If you are not yet acquainted with the magazine called Bookmarks you’re in for a real treat. Of course you have to be a discerning reader and a far-ranging one at that but I assume my vast audience is nothing less. Bookmarks, a deceptively spare bimonthly was first published in 2002, the brain child of an avid reader and son of a librarian. Today it is about to become a tour de force in the world of books.
“So many books, so little time,” was the phrase that prompted Bookmarks’ founder and editor, Jon Phillips to start the magazine. “With so many wonderful books, often surrounded by quite a few mediocre ones, how we select the books to which we devote our time is vitally important,” he says. Of the choice of titles and the quality of opinion, Kurt Vonnegut says, “…nowhere else have I found such thoughtful and literate reportage on the state of the American soul, as that soul makes itself known in the books we write.” I couldn’t have said it better.
More than 50 new books from more than 250 major book reviews are rated within specific genres—literary, crime, SF, biography history and science. Departments include book group profiles, readers' picks, the “if you can only read one book in the genre” recommendation from the staff. Articles include author profiles (from Thomas Hardy to J.M. Coetzee—with recommendations from the oeuvre), usually a discussion of a specific genre also accompanied by recommended titles and often a compilation (and synopsis) of titles recommended by a team of experts in a specific field or subject—from gardening to Islam. Presentation is glossy full color and graphics are plenty lively.
Yeah, so, you say. What has this, albeit great, magazine to do with this month’s sea book review on Maine Harbors? Well, get ready. In the latest issue (July/August 2006), Bookmarks has done my work for me—in spades. Dean King (Patrick O’Brian: A Life Revealed—reviewed here in October 2000) and a group of “highly qualified” friends have chosen “101 Crackerjack Sea Books.” Even better, Bookmarks has posted the article in its entirety on www.bookmarks.com. The link is right on the site’s front page.
Which leaves little left for me to say except to offer a few opinions cleverly disguised in a thicket of shaky statistics. For instance, the team of experts consists of Mr. King, “a well established as an authority on nautical literature and history,” a former director and editor at the Naval Institute Press, a professor of Maritime History at the Naval War College, and two professors of English from eastern civilian universities and one professor emeritus who is, no doubt, Nathaniel Philbrick’s father.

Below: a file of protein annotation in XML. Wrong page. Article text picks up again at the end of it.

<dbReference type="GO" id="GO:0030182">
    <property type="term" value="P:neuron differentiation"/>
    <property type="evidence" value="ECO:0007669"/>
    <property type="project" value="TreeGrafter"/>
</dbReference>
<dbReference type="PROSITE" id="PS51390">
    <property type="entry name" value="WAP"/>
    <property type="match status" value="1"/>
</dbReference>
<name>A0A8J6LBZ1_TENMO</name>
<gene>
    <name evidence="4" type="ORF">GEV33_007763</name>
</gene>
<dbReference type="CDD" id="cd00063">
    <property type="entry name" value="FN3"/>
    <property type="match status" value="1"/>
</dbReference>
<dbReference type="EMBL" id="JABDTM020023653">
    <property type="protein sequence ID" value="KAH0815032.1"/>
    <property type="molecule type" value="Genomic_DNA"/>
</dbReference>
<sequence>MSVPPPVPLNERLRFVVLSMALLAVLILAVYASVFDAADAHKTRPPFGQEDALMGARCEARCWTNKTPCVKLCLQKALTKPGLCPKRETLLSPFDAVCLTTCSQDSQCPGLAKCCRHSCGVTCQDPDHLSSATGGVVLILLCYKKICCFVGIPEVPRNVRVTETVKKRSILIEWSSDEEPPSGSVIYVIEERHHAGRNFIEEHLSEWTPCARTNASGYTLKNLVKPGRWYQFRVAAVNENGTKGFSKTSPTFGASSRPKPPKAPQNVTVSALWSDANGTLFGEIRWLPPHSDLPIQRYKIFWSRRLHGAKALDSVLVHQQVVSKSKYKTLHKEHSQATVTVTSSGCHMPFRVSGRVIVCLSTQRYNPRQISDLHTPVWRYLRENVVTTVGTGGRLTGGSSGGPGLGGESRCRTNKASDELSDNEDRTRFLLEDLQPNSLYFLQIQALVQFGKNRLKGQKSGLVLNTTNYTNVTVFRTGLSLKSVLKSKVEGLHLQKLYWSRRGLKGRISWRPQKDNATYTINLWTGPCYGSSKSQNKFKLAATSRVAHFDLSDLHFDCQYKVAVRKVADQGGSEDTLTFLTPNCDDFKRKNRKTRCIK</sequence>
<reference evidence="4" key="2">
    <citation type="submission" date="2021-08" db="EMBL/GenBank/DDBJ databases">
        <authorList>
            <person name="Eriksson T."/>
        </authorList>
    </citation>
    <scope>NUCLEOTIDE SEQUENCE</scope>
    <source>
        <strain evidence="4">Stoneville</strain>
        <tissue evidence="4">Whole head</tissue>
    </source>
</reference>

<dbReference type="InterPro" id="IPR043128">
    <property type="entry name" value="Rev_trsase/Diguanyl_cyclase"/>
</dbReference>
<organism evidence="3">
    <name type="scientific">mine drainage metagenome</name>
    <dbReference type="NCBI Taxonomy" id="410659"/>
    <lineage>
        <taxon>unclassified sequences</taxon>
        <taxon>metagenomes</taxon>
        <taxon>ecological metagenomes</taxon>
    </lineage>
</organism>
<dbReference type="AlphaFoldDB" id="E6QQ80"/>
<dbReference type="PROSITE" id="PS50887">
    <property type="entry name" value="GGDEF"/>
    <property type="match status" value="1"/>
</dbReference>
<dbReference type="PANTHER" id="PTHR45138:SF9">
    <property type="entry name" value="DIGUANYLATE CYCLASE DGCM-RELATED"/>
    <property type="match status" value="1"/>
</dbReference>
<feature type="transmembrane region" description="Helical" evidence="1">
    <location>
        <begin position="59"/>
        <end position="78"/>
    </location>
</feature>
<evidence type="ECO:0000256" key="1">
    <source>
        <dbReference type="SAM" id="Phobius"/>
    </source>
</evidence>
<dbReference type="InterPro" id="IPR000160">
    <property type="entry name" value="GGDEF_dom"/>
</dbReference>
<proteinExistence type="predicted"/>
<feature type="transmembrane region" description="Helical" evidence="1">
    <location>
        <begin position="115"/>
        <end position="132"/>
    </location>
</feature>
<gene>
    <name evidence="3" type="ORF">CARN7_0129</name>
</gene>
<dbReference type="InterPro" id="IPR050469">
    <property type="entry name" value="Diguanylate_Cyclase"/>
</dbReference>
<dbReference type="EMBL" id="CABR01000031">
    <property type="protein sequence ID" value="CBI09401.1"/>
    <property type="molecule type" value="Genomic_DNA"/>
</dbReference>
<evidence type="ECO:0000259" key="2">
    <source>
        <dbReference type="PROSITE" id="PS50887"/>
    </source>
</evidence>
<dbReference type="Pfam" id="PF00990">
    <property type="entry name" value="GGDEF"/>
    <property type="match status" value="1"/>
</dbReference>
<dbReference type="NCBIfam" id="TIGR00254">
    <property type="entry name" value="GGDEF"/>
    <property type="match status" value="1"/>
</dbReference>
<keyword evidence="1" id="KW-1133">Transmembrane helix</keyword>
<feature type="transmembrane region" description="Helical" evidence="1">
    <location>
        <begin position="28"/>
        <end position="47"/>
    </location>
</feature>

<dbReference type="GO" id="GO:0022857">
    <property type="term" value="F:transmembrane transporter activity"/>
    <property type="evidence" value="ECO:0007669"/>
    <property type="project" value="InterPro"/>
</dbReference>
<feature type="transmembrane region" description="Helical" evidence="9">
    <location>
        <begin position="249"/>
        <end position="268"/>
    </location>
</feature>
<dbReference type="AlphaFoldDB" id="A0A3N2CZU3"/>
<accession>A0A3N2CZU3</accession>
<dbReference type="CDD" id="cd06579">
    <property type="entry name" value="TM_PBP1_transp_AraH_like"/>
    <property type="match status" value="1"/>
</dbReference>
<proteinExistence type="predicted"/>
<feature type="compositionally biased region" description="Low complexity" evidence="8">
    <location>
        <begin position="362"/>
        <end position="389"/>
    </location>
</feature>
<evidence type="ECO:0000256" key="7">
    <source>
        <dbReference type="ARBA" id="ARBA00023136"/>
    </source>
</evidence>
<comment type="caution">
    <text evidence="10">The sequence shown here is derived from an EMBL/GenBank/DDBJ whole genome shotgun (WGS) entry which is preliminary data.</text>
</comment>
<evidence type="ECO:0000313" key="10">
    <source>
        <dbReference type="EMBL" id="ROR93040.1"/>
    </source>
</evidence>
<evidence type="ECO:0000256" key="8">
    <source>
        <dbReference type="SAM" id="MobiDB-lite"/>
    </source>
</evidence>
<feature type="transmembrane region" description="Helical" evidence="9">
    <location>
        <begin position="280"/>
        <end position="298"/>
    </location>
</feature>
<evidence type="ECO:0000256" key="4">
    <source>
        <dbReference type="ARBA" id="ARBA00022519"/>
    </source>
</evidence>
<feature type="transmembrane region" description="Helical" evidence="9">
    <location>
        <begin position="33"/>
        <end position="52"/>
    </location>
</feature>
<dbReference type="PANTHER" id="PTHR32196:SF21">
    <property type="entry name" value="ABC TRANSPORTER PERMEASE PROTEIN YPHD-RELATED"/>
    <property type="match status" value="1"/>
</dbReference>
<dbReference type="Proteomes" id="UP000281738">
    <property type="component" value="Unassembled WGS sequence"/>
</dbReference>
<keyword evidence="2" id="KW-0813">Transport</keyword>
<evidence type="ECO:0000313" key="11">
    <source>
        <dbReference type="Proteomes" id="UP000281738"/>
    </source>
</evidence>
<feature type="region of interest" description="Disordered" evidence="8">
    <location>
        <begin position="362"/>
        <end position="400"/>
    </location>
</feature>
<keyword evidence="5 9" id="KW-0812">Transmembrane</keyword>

“Out of this wonderful chaos of sea books,” writes King, these august gentlemen chose twenty-two undisputed classics like the Odyssey, Moby Dick, Old Man and the Sea, the Master and Commander series and the Hornblower series (each counted as one title), Treasure Island, Kontiki, Captains Courageous and so forth. No debate there. Every book is a treasure. Titles written before 1800 numbered four. Nineteen titles were chosen from the nineteenth century, sixty-three from the twentieth and twelve from the twenty-first.
In very loose categories, there are twenty-three titles about naval history, war and sea battles, ten tales of discovery (like Philbrick’s Sea of Glory, reviewed here in January, 2004), nine survival stories (including three about Shackleton, all reviewed here in October 1999) four apparent comedies, including Mr. Roberts, one mainstream novel, Jaws, one children’s story, Island of the Blue Dolphins, one book on surfing, one on hurricane Isaac and a science fiction title, the classic Twenty Thousand Leagues Under the Sea. Thoughtful non-fiction includes Looking for a Ship and The Long Way. Two books on racing and two science based titles and two female authors, Rachel Carson and Caroline Alexander also make the list.
While earnestly attempting to expose “readers to a greater number of worthy authors, many of whom might otherwise be lost in the shadows of the canonized authors,” King and his team seem to have stuck pretty close to the canon. The obscure gems on this list are few but will no doubt prove exciting discoveries. Mostly you can revel in your memories of past reads and vow to revisit them. That alone is a service well-rendered.
For my part, I have been inspired to go back over Maine Harbor’s list of more than 100 sea book reviews and pick ten of my very favorites for your further consideration. Maybe next month if another crackerjack title isn’t released in the meantime. And don’t forget to subscribe to Bookmarks!